It seems strange that both of Coldplay's latest efforts, this album and 'X & Y', were both released as summer blockbuster albums. The wintery darkness and rainy day melancholy that Chris Martin and his band do best seems strange when placed on the shelf with easier, breezier summertime artists such as Rihanna and Weezer. Nonetheless, this sweet, loaded offering by one of the biggest bands in the world right now, doesn't need a timely release date to be successful.
The first single from 'Viva La Vida', the absolutely brilliant "Violet Hill" (perhaps the band's best debut single to date) was the first clue that this album would not only meet, but surpass any Coldplay fans' expectations. The second single 'Viva La Vida' proved that Coldplay is a little more versatile than U2-style guitar riffing and lush, long, rainy day musical interludes. The rest of the album? Well, although not versatile as you may have heard or as 'different', 'Viva La Vida' has its shining moments of grandeur and heartfelt meaning.
It seems as though once again, Martin is attempting to blend his own angry, revolutionary political agenda with his sweet symphonic melodies, much like he did with both 'X & Y' and 'Rush of Blood to the Head'. What Martin lacks however, and the reason that this album is far from perfect, is a story to tell, both musicall and lyrically. While the music is good, it seems that its own sense of self seems somehow lost. What are they advocating for? Viva La Vida's own politics seem too complex and I missed the lyrical content of 'Rush of Blood', which seemed focused on love, soul-searching and the human soul rather than a collective call for revolution. In addition, while some of the songs are like nothing I've ever heard before, especially from Coldplay(the driving key riff of 'Lovers in Japan/Reign of Love' for example, and the downhome folky feel of 'Strawberry Swing'), some of the songs, such as the digital wall of sound number '42' sound like Radiohead, while the big chorus of 'Cemetaries of London' is remarkably reminiscent of U2. It isn't wrong to wear your influences on your sleeve, but some tracks being more experimental than others makes for, at times, a jarring and inconsistent effort.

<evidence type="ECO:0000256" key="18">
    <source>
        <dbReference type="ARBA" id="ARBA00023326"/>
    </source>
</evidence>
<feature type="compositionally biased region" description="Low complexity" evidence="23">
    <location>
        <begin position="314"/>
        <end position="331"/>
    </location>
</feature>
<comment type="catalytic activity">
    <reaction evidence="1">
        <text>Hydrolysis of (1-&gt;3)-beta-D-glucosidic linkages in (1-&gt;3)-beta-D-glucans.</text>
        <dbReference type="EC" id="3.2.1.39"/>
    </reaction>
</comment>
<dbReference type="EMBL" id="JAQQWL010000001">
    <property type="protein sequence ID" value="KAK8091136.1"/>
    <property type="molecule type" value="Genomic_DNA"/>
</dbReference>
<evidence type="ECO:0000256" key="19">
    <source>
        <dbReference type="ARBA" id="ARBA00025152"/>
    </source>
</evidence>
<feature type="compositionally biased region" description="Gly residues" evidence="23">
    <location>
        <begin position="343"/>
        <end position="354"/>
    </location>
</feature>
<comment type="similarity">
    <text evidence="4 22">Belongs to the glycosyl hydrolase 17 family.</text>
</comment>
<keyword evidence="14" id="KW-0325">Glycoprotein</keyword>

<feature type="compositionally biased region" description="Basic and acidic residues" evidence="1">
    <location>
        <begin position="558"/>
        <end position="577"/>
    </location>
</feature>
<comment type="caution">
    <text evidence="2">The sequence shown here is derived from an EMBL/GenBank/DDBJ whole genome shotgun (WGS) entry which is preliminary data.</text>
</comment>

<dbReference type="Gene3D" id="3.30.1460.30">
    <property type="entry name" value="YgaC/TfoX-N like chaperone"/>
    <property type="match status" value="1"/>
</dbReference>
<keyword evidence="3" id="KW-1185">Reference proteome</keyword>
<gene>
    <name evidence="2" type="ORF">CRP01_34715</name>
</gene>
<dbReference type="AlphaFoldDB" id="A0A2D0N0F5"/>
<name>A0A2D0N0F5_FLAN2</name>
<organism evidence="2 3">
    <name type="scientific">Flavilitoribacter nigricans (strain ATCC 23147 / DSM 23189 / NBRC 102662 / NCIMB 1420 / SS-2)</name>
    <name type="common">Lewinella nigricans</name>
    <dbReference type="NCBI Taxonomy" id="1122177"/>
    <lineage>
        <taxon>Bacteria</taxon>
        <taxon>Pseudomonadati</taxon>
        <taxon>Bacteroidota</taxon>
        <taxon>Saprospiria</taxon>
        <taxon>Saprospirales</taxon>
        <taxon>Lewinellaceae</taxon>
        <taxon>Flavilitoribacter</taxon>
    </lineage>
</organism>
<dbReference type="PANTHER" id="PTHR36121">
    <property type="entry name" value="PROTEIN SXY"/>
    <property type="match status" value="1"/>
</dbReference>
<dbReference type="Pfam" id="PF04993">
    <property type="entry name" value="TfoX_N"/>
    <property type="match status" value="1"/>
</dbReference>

Because of the glaring moments of sheer brilliance and that I think Coldplay is one of the few bands that will be remembered in 20,30, 40 years as true artists with style and longevity, this album is definitely worth buying, but if you are new to Coldplay, don't judge them based on this album. Perhaps start with 'Rush of Blood' first, a far better, more heartfelt, distinctive masterpiece.